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    How to Install Surface-Mounted Hinges

    more on woodworking safety

    Tools and Materials

    Step-by-step instructions on installing surface-mounted hinges

    If you like the idea of quick and easy hardware installation, you’ll love using surface-mounted hinges. There’s no complicated routing and chiseling—just great-looking results in a hurry. Whether repairing an old box or hinging a new one, the steps are the same.

    Photos by Robert J. Settich

    This article originally appeared in Taunton's Complete Illustrated Guide to Choosing and Installing Hardware (2003).

    How to Make

    Simple box hinge

    click to enlargeThe box hinge

    Align and tape the box edges: A simple box hinge is a great introduction to surface-mounted hinges. In this example, I started with a vintage box that's nicely made but suffers from bound hinges so that the front of the box gapes open. As you'll see, a box hinge offers a perfect solution to a woodworker's common dilemma.

    Strap hinge

    click to enlargeUse package sealing or masking tape

    Position the hinges: Put four thicknesses of self-adhesive notepaper (Post-It is one brand) between the base and lid, positioning the spacers near the ends of the box so they won’t interfere with hinge placement. Carefully align the edges and ends of the base and lid, and tape them together using package sealing tape or masking tape.

    No-mortise hinge

    click to enlargeLay hinges in position

    Install the hinges and finish up: Tip the box onto its front face so you can lay the hinges in position. Move the hinges side to side to let your eyes judge the best location. When you’re satisfied with the placement, carefully position one hinge, centering the barrel along the gap at the back of the box.

    Overlay hinge

    click to enlargeThe finished product

    Add spacers and mark centerpoint: If you’re uncomfortable visually aligning the hinge, you can position it with a try square. Drill the pilot holes and drive the screws, but keep checking as you work to make certain that the base and lid remain flush. Repeat the process for the other hinge,and remove the tape and the spacers. The slightgap at the back of the box ensures that the front of the box will close tightly even when the box changes size due to changes in moisture content.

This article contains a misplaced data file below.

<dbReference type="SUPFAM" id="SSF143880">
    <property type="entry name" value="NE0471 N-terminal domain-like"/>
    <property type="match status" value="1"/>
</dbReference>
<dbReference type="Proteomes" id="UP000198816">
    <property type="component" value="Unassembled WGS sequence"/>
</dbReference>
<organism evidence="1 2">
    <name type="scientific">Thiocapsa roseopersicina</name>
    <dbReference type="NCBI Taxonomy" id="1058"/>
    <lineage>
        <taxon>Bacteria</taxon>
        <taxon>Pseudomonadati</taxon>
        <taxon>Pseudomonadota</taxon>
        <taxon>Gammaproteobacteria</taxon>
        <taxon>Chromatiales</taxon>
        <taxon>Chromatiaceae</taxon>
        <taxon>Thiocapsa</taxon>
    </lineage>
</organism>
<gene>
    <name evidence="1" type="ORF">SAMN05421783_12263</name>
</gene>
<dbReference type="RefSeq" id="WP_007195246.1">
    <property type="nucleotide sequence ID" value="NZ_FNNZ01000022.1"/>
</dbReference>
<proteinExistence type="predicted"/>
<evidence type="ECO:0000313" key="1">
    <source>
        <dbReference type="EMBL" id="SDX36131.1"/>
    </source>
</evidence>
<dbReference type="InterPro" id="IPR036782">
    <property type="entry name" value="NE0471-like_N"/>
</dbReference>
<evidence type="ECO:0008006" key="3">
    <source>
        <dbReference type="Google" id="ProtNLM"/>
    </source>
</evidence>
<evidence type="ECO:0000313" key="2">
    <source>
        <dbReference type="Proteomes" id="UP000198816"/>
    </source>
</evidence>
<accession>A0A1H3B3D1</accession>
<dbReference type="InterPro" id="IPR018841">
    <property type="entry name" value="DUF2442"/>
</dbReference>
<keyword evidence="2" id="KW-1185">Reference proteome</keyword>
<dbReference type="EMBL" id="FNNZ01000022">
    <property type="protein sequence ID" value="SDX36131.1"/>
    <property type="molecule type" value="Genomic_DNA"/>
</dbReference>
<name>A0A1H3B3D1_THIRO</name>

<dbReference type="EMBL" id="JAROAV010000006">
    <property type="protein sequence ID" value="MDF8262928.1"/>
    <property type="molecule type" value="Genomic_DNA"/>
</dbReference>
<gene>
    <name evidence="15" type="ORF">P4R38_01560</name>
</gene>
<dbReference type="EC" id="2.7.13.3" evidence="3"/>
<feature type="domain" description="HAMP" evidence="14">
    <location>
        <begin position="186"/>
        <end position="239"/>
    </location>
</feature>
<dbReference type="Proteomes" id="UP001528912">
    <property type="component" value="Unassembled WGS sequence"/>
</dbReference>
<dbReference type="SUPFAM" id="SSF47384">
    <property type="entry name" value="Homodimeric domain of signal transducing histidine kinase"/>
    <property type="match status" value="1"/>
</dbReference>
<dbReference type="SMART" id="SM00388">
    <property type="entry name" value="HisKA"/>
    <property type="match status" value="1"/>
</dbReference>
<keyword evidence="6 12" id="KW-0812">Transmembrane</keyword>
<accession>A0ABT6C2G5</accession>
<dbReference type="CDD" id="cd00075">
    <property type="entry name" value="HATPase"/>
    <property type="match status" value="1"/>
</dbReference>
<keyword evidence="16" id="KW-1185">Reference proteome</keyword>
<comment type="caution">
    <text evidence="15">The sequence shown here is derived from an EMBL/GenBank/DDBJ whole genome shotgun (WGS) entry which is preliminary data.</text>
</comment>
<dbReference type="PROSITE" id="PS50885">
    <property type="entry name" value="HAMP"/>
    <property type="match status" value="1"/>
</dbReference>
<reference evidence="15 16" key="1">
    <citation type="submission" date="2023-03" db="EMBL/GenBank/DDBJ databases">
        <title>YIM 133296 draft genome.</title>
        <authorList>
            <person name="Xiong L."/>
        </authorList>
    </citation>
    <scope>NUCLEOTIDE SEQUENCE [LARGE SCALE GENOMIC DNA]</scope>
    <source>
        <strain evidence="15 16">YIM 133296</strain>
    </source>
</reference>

click to enlargeThe rustic strap hinge

    Make the overshot cutline: Strap hinges add authentic styling to rustic furniture, and with a few installation tips, you’ll get great results fast.

    click to enlargeStart with spacers

    Add screws and spray-paint for a vintage look: I feel that the rustic look is enhanced by relatively large hinge gaps instead of the tight spacing you’d probably use on more tailored furniture, so I put some 1⁄8-in. plywood spacers between the pieces. Make a pencil mark at the centerpoint of the end hole in one leaf. Put a short piece of masking tape about 1⁄4-in. past the tip of each hinge leaf, and remove the hinge.

    click to enlargeMark between the tape pieces

    Secure the hinge: Place a framing square so that it aligns with the pencil mark, and use a utility knife to scribe a line between the pieces of masking tape. This overshot cutline will mimic the mark a country cabinetmaker might have used to align a hinge. Replace the hinge, and use the pencil mark and scribed line to position it.

    click to enlargeAdd and customize the screws

    Make the jig: There were no screws furnished with this hinge, so I had to give some ordinary fasteners the antique treatment. Temporarily drive slotted (not Phillips) screws into the end of the scrap board to hold them for filing and painting. This photo shows how an ordinary screw (left) is faceted with a file (center) and then spray-painted flat black (right) for a vintage look.

    click to enlargeDrill pilot holes and install